Belt drive blowers are indirectly connected to a motor. They are connected to a belt, which is connected to a motor shaft. Belt drive fans move when the belt moves, which moves when the shaft moves.
Every industrial blower is different and has different equipment components. Instead of talking generally about all of them, we are going to talk specifically about the equipment components of the two major industrial blower types–centrifugal blowers and axial blowers.
Centrifugal blowers consist of a rotating disk, blades, and a hub. Together, these components are known as a fan wheel. Fan wheels generate airflow by creating an imbalance in air pressure. Centrifugal fan blades spin in a motion that mimics the forward turning movement of water wheel paddles. The blades of the fan wheel sit individually at 90° angles. As they spin within an enclosure called an annular housing, they suck air into it, causing it to become pressurized. After pressurization, the air expels itself through a chute. Sometimes, fan wheels also come equipped with structural or aerodynamic components.
Axial blowers also have a rotating disk, blades, and a hub. However, axial blowers are different from centrifugal blowers in quite a few ways. First of all, axial blowers feature curved blades, not angled blades, that spin around an axis. Second of all, the movement of axial blower blades is less like the movement of paddles and more like the movement of hands around a clock. While they both create airflow via an air pressure imbalance, axial blowers, unlike the former, create this imbalance through the continued spinning of the curved blades. As long as the blades continue to spin, the airflow will continue.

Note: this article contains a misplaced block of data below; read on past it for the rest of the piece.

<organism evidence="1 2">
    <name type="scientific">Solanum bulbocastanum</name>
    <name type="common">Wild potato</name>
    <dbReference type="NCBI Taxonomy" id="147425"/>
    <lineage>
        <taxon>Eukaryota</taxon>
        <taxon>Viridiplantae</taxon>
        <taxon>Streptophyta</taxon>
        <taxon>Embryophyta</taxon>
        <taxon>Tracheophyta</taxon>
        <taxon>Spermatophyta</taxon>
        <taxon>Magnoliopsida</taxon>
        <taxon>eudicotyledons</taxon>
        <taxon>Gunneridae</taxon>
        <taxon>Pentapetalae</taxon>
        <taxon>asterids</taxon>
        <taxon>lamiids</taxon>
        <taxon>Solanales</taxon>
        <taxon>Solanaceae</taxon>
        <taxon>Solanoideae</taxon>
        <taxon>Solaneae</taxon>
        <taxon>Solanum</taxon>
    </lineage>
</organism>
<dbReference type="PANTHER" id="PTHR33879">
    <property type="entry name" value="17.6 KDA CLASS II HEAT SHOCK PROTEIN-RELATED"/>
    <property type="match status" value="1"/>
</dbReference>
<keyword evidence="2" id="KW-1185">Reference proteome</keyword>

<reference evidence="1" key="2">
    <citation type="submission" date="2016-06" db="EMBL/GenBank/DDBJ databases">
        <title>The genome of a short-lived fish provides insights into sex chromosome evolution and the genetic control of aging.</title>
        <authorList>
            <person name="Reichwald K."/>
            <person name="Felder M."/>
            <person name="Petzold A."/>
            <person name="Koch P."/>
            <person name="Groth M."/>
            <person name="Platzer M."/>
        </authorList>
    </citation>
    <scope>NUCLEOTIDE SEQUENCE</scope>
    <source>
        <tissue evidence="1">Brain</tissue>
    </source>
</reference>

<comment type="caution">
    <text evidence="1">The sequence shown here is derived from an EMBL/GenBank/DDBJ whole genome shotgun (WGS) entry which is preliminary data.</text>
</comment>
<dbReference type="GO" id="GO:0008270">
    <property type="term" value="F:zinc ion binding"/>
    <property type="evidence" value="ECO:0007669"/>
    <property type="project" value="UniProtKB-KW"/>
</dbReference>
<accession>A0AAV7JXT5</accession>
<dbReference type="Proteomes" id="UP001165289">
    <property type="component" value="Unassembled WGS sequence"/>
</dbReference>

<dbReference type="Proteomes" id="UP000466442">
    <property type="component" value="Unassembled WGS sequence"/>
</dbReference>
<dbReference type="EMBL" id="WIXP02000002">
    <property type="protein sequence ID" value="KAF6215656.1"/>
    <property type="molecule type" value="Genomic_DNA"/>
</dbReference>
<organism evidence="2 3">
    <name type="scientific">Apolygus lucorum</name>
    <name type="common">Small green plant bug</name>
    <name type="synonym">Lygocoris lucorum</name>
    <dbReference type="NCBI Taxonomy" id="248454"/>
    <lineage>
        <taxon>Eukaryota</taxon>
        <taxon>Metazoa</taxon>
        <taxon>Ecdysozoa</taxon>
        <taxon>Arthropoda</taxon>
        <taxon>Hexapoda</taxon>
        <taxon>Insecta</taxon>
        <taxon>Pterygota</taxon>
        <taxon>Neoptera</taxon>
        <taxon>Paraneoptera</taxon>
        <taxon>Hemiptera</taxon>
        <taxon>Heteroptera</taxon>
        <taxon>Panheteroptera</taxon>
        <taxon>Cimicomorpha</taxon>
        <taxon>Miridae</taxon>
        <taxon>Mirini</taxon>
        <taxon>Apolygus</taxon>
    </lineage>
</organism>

Industrial blowers offer many benefits. First, they are highly effective in moving air in an enclosed environment. Likewise, industrial blowers are great because they can ventilate or heat/cool large spaces all at once. The same task with domestic blowers would require the use of countless cumbersome box fans. In addition, industrial blowers are more energy efficient and cost-effective than air conditioning units and systems. Finally, industrial blowers are diverse in design and easy to purchase.